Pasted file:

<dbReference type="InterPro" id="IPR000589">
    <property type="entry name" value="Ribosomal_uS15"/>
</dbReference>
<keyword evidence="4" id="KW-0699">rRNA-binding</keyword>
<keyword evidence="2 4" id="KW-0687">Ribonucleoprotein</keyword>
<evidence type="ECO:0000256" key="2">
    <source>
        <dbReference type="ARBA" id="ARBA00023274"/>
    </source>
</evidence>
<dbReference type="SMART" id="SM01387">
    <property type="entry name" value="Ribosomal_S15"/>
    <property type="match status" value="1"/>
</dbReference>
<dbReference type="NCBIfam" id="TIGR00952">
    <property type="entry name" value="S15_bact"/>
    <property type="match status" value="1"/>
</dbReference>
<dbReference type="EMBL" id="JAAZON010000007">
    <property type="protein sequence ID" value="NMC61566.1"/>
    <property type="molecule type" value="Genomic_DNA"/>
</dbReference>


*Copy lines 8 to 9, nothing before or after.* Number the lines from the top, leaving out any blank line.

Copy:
        <dbReference type="ARBA" id="ARBA00023274"/>
    </source>